Given two distinct primes, $p_1,p_2$, is it true that there are no non-zero integers $k_1,k_2$,$|k_1| < p_2$, $|k_2|<p_1$ such as that:
If so, how to prove it?
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The statement is true.
Let us assume that $k_1,k_2$ are integers with $|k_1| < p_2$, $|k_2|<p_1$ and $k_1p_1=k_2p_2$. $k_1$ and $k_2$ are products of prime numers, say $$|k_1|=a_1\cdots a_n,\quad |k_2|=b_1\cdots b_m.$$
Then you have the equation
$$ a_1\cdots a_n\cdot p_1=b_1\cdots b_m\cdot p_2.$$
After eventually dividing all equal primes of the $a_i$'s and the $b_j$'s of this equation (here you need, that $p_1, p_2$ are distinct, so that you cannot divide all $a_i$'s and $b_j$'s!) you can assume, that there must be an $a_r$ with $a_r=p_2$ or a $b_s$ with $b_s=p_1$. But then for the first case (the second case analogously)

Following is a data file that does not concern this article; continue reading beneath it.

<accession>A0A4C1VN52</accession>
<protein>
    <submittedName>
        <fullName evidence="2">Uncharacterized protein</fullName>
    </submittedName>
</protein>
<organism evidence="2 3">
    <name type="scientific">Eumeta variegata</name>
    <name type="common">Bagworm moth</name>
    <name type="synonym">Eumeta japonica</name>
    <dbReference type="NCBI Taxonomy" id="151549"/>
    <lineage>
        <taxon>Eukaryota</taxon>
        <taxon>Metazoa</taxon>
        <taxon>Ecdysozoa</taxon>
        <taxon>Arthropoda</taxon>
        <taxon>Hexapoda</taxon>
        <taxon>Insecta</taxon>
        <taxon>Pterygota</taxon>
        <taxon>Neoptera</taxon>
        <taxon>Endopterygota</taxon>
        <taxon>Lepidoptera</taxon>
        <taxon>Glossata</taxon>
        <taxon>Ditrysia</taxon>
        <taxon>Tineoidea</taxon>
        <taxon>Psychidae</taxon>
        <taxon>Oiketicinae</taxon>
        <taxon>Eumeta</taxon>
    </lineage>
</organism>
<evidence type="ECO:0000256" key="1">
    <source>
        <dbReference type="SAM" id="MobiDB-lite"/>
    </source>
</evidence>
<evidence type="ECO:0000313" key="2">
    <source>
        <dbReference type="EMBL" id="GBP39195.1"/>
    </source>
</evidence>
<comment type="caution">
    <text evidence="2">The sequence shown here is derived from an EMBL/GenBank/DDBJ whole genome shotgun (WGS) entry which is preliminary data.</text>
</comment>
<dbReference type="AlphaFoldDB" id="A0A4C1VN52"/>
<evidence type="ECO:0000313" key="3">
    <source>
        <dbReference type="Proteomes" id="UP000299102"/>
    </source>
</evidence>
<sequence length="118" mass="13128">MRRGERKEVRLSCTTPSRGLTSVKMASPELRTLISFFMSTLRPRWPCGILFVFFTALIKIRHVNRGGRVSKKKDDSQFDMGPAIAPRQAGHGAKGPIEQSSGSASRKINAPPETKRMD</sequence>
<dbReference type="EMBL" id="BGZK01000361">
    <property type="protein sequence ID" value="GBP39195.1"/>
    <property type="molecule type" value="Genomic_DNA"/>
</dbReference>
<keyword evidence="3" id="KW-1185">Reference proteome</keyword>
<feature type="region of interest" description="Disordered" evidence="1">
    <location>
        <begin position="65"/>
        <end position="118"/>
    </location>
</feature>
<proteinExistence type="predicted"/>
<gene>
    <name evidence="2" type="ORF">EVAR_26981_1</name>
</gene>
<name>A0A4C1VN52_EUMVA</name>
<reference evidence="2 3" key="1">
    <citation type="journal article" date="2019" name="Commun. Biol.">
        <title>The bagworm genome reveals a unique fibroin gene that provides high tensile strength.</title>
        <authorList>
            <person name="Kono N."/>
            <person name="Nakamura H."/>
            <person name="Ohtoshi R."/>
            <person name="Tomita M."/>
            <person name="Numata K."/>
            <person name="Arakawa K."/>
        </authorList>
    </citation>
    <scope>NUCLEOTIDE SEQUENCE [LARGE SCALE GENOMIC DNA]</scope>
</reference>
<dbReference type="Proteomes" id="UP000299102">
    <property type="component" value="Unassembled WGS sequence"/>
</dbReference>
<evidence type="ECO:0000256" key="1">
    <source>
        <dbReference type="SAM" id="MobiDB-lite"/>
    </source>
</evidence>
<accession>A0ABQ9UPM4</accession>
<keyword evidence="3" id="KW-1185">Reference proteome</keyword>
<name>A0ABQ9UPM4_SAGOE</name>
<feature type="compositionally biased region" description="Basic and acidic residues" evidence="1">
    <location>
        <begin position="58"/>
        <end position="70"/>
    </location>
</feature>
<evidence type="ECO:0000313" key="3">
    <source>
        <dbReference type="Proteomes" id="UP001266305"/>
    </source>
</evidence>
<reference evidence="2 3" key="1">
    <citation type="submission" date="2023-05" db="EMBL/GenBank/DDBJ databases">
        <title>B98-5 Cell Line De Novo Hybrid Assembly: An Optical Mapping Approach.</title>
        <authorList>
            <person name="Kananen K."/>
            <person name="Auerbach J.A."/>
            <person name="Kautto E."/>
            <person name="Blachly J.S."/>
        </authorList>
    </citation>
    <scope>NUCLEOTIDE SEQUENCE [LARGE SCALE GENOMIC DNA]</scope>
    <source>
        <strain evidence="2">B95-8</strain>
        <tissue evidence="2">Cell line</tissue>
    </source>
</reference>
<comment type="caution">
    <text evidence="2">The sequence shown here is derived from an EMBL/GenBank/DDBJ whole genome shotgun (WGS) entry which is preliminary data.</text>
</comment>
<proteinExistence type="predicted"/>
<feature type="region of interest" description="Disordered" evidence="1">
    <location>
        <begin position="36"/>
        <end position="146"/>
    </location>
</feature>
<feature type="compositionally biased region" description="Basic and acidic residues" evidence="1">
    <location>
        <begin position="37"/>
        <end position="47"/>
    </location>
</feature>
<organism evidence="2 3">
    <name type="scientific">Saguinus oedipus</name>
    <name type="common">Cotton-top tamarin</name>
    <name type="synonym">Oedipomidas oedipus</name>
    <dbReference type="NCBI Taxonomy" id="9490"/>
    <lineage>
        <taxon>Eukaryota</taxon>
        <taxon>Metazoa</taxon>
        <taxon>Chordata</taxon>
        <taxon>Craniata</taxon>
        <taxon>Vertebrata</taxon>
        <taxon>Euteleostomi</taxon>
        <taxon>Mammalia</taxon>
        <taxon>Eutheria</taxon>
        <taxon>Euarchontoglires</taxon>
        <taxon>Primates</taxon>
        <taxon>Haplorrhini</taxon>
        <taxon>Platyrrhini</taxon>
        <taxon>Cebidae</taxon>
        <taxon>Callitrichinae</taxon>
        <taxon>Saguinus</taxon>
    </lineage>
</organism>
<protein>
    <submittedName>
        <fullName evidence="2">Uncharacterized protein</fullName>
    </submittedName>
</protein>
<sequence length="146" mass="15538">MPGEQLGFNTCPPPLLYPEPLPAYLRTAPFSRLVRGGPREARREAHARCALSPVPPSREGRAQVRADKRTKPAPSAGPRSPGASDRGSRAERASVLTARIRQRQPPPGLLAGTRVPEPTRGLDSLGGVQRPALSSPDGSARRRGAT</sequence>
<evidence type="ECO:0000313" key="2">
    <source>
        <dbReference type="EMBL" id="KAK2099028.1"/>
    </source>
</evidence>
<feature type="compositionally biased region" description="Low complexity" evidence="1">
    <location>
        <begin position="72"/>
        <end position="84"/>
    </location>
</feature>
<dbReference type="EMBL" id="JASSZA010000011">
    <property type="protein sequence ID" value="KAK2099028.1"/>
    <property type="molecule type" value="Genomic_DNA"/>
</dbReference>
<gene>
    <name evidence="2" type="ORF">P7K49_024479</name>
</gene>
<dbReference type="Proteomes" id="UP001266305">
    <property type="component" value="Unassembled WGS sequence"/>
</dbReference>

$$|k_1|= a_1\cdots a_n\geq a_r=p_2,$$ which is a contradiction.
At the suggestion of OP:
First of all, what we are asked to prove is false, since nothing in the statement of the question prevents us from taking $k_1=k_2=0$. So let's rule that out by adding the condition $k_i\ne0$ for $i=1,2$.
Now there's a theorem that says if $p$ is prime and $p\mid ab$ then $p\mid a$ or $p\mid b$. This theorem is generally encountered as a step along the way to the Unique Factorization Theorem.
Given that theorem, from $k_1p_1=k_2p_2$ we have $p_1\mid k_2p_2$ so $p_1\mid k_2$ or $p_1\mid p_2$. Now from $0\lt|k_2|\lt p_1$ we can rule out the first alternative, and from $p_i$ being distinct primes, we can rule out the second, and we're done.